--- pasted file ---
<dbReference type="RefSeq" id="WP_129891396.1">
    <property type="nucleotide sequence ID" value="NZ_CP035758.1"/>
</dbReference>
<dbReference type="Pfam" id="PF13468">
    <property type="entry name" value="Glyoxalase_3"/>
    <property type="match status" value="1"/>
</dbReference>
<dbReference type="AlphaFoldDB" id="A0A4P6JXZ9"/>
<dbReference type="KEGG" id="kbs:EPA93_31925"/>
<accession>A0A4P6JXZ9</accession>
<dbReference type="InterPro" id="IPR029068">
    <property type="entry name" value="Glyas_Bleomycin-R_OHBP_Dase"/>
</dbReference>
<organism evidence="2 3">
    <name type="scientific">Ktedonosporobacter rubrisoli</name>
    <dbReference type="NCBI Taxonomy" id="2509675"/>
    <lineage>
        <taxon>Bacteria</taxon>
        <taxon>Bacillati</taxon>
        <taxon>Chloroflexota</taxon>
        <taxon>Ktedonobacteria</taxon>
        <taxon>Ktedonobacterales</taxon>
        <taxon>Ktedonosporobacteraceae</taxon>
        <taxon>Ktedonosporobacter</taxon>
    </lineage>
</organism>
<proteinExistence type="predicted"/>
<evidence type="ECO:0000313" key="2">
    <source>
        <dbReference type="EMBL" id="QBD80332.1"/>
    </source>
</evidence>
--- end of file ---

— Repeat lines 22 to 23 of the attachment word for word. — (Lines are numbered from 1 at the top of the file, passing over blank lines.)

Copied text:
        <taxon>Ktedonobacterales</taxon>
        <taxon>Ktedonosporobacteraceae</taxon>